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Prospective, randomized clinical trial comparing use of intraoperative transesophageal echocardiography to standard care during radical cystectomy


1 Department of Anesthesia and Critical Care, University of Chicago Medical Center, Chicago, IL, USA
2 Department of Surgery/Section of Urology, University of Chicago Medical Center, Chicago, IL, USA

Correspondence Address:
Richa Dhawan
Department of Anesthesia and Critical Care, University of Chicago Medical Center, 5841 South Maryland Ave., MC 4028, Chicago 60637, IL
USA
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Source of Support: None, Conflict of Interest: None


DOI: 10.4103/aca.ACA_183_17

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Year : 2018  |  Volume : 21  |  Issue : 3  |  Page : 255-261

 

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Purpose: Our prospective, randomized clinical study aims to evaluate the utility of intraoperative transesophageal echocardiography (TEE) in patients undergoing radical cystectomy. Materials and Methods: Eighty patients were randomized to a standard of care group or the intervention group that received continuous intraoperative TEE. Data are presented as means ± standard deviations, median (25th percentile, 75th percentile), or numbers and percentages. Characteristics were compared between groups using independent sample t-tests, Wilcoxon–Mann–Whitney tests or Chi-square tests, as appropriate. All tests were two-sided and P < 0.05 was considered to indicate statistical significance. Results: Both groups had similar preoperative demographic characteristics. There was a significant difference between central line insertion with all insertions in the control group (15%, 6 vs. 0%, 0; P < 0.003). Of all the perioperative complications, 80% occurred in the control group versus 20% in the TEE group, with 21% of controls experiencing a cardiac or pulmonary complication compared to 5% in the TEE group (8 vs. 2, P < 0.04). The control group patients were more likely to have adverse cardiac complications than the TEE group (15%, 6 vs. 3%, 1; P < 0.040). Postoperative cardiac arrhythmia was observed only in the control group (13%, 5 vs. 0%, 0; P <.007). Prolonged intubation was only observed in the control group (10%, 4 vs. 0%, 0; P < 0.017). Conclusion: TEE can be a useful monitoring tool in patients undergoing radical cystectomy, limiting the use of central line insertion and potentially translating into earlier extubation and decreased postoperative cardiac morbidities.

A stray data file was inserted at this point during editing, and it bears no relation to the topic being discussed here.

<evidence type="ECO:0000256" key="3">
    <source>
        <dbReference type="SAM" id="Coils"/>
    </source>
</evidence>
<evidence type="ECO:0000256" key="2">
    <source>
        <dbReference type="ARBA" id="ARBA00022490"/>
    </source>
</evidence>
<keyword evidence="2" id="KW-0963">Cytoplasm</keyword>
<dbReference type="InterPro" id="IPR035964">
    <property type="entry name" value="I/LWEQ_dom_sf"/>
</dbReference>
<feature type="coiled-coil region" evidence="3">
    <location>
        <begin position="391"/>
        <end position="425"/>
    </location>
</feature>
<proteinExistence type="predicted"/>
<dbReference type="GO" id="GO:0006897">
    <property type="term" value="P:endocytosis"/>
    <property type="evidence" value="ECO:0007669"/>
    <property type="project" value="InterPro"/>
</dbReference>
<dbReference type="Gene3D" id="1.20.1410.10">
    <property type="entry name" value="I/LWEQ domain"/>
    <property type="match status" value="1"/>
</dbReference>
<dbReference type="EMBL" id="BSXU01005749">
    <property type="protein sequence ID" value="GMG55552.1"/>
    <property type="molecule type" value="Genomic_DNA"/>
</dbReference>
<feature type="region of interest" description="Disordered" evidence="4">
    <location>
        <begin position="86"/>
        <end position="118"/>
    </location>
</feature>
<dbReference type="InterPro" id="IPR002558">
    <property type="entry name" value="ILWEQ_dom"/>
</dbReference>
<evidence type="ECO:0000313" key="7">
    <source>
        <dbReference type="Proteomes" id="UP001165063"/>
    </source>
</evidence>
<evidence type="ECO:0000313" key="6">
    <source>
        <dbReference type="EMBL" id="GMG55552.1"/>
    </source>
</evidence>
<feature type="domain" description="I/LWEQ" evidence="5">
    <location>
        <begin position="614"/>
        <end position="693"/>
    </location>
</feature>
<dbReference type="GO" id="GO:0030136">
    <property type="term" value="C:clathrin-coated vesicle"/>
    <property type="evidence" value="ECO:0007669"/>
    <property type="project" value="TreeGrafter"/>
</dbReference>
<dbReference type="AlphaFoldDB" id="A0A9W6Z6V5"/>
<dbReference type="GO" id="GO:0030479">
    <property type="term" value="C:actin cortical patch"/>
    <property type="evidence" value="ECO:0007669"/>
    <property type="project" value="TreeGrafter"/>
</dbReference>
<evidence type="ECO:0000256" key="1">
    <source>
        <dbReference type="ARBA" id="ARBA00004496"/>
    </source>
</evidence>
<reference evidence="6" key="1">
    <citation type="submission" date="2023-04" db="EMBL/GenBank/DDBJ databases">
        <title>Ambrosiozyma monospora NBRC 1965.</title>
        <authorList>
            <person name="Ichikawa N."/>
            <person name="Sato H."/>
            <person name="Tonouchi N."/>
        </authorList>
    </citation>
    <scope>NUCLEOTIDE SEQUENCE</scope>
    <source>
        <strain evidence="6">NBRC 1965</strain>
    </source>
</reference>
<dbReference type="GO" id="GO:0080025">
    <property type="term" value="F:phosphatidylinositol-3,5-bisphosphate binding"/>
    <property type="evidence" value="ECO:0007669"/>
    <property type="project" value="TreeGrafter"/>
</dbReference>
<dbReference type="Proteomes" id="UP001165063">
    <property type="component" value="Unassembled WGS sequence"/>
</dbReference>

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1 Department of Anesthesia and Critical Care, University of Chicago Medical Center, Chicago, IL, USA
2 Department of Surgery/Section of Urology, University of Chicago Medical Center, Chicago, IL, USA

Correspondence Address:
Richa Dhawan
Department of Anesthesia and Critical Care, University of Chicago Medical Center, 5841 South Maryland Ave., MC 4028, Chicago 60637, IL
USA
Login to access the Email id

Source of Support: None, Conflict of Interest: None


DOI: 10.4103/aca.ACA_183_17

Rights and Permissions

Purpose: Our prospective, randomized clinical study aims to evaluate the utility of intraoperative transesophageal echocardiography (TEE) in patients undergoing radical cystectomy. Materials and Methods: Eighty patients were randomized to a standard of care group or the intervention group that received continuous intraoperative TEE. Data are presented as means ± standard deviations, median (25th percentile, 75th percentile), or numbers and percentages. Characteristics were compared between groups using independent sample t-tests, Wilcoxon–Mann–Whitney tests or Chi-square tests, as appropriate. All tests were two-sided and P < 0.05 was considered to indicate statistical significance. Results: Both groups had similar preoperative demographic characteristics. There was a significant difference between central line insertion with all insertions in the control group (15%, 6 vs. 0%, 0; P < 0.003). Of all the perioperative complications, 80% occurred in the control group versus 20% in the TEE group, with 21% of controls experiencing a cardiac or pulmonary complication compared to 5% in the TEE group (8 vs. 2, P < 0.04). The control group patients were more likely to have adverse cardiac complications than the TEE group (15%, 6 vs. 3%, 1; P < 0.040). Postoperative cardiac arrhythmia was observed only in the control group (13%, 5 vs. 0%, 0; P <.007). Prolonged intubation was only observed in the control group (10%, 4 vs. 0%, 0; P < 0.017). Conclusion: TEE can be a useful monitoring tool in patients undergoing radical cystectomy, limiting the use of central line insertion and potentially translating into earlier extubation and decreased postoperative cardiac morbidities.






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